Federal banking regulators shine a light on third-party risk management again | Eversheds Sutherland (United States) LLP

Federal banking regulators have once again demonstrated their interest in banking supervision and managing third-party relationship risk through a series of guidelines and proposed guidelines released in the third quarter of 2021. Federal Reserve, FDIC and the OCC published proposals for interagency guidance on third-party relationship risk management in July1 and one guide for community banks on conducting due diligence on financial technology companies in August. Then, in September, the Federal Reserve released a guide on community bank access to innovation through partnerships. These guidance documents, which we discuss separately below, have a common theme: Partnering with third parties can have significant benefits for banks, including a faster and more efficient way to access new technologies, but Regulators expect banks to manage third party risk with policies, processes and programs.

  1. Inter-agency guidance offered
The proposed interagency guidance released earlier this year is intended to replace and harmonize three pre-existing guidance documents: the Fed’s “Guidance on Managing Outsourcing Risks”, released in December 2013;2 the FDIC’s “Third Party Risk Management Guidelines”, published in June 2008;3 and the document “Third-Party Relationships: Risk Management Guidance” of the OCC published in October 20134 and completed by a FAQ in March 2020.5 The stated purpose of the proposed guidance is to help banks identify and manage the risks inherent in third party vendors, outsourcing and other business relationships and to comply with applicable laws and regulations.

The proposed interagency guidelines are largely based on the 2013 OCC guidelines and propose to incorporate the OCC 2020 FAQ. In line with the 2013 OCC guidelines, the proposed interagency guidelines provide that a bank’s third-party risk management program should be commensurate with its size, complexity and risk profile, and that third-party relationships involving Critical activities in particular must be subject to comprehensive and rigorous rules. supervision by banks. In accordance with the OCC FAQ 2020, the proposed guidelines describe critical activities as important banking functions that could (i) expose the bank to significant risk if the third party does not meet expectations, (ii) lead to significant impacts on customers, (iii) require a significant investment of resources for implementation and management, or (iv) have a major impact on the bank’s operations if the bank cannot find an alternative third party or bring in the internal activity.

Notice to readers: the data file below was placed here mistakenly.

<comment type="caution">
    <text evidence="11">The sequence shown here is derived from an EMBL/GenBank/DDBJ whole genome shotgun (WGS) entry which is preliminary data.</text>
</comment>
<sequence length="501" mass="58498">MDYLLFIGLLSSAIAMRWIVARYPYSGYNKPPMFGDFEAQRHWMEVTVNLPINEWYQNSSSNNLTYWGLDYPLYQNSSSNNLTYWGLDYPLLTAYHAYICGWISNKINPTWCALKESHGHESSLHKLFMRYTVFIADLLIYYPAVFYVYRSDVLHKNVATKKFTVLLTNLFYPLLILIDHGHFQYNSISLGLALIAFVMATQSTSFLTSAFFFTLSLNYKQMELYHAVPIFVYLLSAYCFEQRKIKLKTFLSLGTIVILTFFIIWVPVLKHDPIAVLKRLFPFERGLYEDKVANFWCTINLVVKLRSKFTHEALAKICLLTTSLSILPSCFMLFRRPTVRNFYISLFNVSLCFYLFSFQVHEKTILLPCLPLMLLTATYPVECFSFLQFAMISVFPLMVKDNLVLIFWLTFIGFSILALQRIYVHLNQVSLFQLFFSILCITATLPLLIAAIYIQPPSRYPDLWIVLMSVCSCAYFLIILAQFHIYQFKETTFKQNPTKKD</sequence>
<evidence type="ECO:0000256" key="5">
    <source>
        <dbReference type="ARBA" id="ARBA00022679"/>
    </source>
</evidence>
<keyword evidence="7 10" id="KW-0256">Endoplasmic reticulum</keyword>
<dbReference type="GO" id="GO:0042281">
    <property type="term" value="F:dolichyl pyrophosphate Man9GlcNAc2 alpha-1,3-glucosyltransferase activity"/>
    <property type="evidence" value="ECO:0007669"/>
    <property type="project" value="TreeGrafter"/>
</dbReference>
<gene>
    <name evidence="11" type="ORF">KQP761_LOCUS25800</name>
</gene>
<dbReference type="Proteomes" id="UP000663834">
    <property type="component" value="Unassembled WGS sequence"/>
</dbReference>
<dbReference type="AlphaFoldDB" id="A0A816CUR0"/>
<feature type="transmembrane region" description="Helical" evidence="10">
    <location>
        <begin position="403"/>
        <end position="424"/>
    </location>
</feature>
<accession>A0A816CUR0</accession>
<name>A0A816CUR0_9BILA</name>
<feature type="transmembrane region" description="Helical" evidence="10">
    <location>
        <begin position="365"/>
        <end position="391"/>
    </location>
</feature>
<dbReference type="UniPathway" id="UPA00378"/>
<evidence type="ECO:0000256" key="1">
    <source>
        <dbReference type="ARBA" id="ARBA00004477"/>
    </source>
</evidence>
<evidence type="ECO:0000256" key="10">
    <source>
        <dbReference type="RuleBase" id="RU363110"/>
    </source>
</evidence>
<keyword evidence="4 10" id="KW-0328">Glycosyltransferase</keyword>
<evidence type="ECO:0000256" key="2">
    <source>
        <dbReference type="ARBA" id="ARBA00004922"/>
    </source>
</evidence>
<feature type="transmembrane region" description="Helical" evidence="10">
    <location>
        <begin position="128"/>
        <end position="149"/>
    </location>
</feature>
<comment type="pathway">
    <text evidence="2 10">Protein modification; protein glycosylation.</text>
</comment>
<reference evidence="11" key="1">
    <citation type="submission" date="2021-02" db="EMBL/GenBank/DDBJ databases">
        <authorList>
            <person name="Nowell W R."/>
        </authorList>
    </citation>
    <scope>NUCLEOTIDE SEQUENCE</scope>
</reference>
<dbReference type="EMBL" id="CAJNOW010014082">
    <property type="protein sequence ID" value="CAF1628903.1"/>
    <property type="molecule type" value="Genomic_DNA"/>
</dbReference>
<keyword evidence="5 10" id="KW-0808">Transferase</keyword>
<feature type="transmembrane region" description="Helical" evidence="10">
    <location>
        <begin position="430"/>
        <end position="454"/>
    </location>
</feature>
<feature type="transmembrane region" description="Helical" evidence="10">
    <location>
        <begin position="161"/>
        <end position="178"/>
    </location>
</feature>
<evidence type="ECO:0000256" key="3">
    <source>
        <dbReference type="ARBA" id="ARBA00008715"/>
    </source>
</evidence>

The proposed guidelines would oblige banks to manage third-party risk at all stages of the relationship lifecycle, in particular:

  • Planning;
  • Due diligence and selection;
  • Contract negotiation;
  • Permanent monitoring of the relationship; and
  • End of the relationship (including transition of the activity internally or to a new third-party service provider).

With respect to due diligence and contract negotiation, the proposed guidelines build on many of the 2013 OCC guidelines, including:

  • Advising banks to exercise due diligence with regard to the third party’s strategies and objectives, its financial position, business experience, fee and remuneration structure (including incentives for risky behavior) , qualification of third party principals, risk management and controls, information security, information technology, operational resilience, incident management, use of subcontractors, the program of insurance and contractual agreements with third parties likely to cause conflicts; and
  • Address, where applicable, the following in written contracts with third parties: nature and scope of relationship and services, service level agreements, responsibilities for providing information and reports regarding the relationship or services services, audit rights and associated corrective actions, compliance with laws and regulations, remuneration and fees, ownership and licensing of relevant data, technology and intellectual property, confidentiality, information security, data use rights , operational resilience and business continuity, indemnification, insurance requirements, dispute resolution, limitations of liability (and ensuring that they are commensurate with the level of risk), termination rights, handling of complaints from customers and the use of subcontractors (including rights of notice or consent).

Although the proposed interagency guidance is substantially similar to the existing guidance of the three agencies on third party oversight, the promulgation of the final guidance is likely to cause banks to reassess their third party oversight and risk management programs. which may result in new and changed requirements in banks’ manuals for negotiating agreements with fintechs and other vendors and outsourced providers.

  1. Guides for engaging community banks with FinTechs

The August Guide to Conducting Fintech Due Diligence and the September Guide to Accessing Innovation Through Partnerships are aimed at community banks and are published as voluntary guides rather than ‘as binding guidelines. However, the guides contain several common themes with the proposed interagency guidance discussed above, and community banks would therefore be wise to pay attention to them despite their status as a “voluntary guide”.